Inside the gigantic Yoido Full Gospel Church in Seoul, South Korea, international flags decorate the walls. They are supposed to show that the house of worship accommodates more than an ordinary church – it is the world’s largest megachurch.
With more than 800,000 members, the Seoul-based community is at the forefront of a global phenomenon. Often located in stadium-like venues, these churches attract at least 2,000 believers every week, and can grow to attract tens of thousands of people. And while the United States may have started the trend, the future of megachurches may lie in the rest of the world.
Based on data from the Hartford Institute for Religion Research and from the Christian nonprofit organization Leadership Network, WorldViews visualized this global and diverse movement. We used the most common definition of megachurches, which describes them as having “2,000 or more persons in attendance at weekly worship, a charismatic, authoritative senior minister, a 7 day a week community,” and other features which you can find in detail here.
Why global megachurches are bigger than U.S. megachurches
Despite American roots that reach back to the 19th century, megachurches abroad now have a higher average attendance, even though the vast majority of megachurches are still in the United States. While there are 230 to 500 such churches elsewhere in the world, the Hartford Institute estimates that there are about three times more megachurches in the United States.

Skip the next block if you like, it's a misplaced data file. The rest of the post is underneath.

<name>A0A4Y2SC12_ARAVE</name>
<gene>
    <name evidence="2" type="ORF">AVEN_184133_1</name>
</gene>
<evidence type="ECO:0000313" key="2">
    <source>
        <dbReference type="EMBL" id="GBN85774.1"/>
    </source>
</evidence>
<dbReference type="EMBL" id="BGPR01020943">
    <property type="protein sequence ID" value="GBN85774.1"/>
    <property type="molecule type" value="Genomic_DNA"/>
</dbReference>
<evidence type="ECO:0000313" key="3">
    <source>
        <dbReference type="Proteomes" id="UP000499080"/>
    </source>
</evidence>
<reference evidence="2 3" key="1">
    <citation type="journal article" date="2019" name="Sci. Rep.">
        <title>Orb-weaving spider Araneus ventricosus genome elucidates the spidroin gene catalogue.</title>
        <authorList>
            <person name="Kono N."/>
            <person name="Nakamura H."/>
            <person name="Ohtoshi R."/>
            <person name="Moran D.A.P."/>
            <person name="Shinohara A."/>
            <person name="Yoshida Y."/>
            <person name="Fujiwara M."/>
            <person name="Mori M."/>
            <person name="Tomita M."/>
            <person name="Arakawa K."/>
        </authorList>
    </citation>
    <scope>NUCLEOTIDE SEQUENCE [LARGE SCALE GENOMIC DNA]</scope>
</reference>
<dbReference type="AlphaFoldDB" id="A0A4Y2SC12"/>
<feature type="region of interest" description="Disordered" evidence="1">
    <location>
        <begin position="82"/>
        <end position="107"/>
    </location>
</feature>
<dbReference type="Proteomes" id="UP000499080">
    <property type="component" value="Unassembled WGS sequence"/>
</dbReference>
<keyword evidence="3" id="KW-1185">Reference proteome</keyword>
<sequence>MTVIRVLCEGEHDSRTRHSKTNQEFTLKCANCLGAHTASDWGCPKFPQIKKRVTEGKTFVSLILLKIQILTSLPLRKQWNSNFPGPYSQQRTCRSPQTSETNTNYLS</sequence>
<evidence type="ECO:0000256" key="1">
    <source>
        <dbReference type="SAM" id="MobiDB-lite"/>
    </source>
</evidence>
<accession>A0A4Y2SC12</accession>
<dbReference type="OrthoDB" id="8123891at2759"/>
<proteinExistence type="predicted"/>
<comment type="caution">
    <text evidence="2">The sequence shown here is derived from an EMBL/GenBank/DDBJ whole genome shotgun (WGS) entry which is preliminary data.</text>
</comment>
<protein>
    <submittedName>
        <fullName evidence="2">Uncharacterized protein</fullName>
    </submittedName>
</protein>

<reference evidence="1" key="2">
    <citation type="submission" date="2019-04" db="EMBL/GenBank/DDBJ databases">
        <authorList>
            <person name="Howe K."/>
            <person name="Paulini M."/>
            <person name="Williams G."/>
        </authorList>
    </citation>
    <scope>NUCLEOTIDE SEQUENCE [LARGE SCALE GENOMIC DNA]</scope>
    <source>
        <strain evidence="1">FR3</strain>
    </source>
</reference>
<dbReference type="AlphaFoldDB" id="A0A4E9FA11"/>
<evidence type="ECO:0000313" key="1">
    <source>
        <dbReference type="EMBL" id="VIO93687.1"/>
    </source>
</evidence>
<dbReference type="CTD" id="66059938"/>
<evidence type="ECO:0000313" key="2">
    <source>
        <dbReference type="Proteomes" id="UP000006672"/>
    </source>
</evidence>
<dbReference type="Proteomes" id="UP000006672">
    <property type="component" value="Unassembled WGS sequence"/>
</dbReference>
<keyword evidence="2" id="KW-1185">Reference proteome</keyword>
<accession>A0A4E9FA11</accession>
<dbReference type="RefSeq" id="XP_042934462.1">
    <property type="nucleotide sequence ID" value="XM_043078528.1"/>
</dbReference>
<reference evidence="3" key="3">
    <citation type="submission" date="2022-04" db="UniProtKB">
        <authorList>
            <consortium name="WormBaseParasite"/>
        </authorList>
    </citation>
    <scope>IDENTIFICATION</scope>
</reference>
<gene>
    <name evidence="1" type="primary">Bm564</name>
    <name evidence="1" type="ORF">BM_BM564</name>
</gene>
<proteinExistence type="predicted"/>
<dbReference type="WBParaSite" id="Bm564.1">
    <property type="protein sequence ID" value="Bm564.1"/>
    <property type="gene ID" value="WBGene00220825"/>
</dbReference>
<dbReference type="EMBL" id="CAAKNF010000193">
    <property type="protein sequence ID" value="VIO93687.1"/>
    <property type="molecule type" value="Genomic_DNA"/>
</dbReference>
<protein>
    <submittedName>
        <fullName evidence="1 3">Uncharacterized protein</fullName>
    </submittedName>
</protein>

In the United States, the median weekly attendance is about 2,750, while the median weekly in world megachurches is nearly 6,000. One factor that could explain the larger sizes on other continents is a lack of alternatives for believers.
“Outside the United States, it takes a large amount of charisma and capital to create a megachurch,” said Scott Thumma, director of the Hartford Institute. In the United States, however, competition among megachurches is fierce because it is easier to establish such communities. “It is harder to be massive here in U.S.,” Thumma added, citing zoning laws, safety inspections, construction and property costs…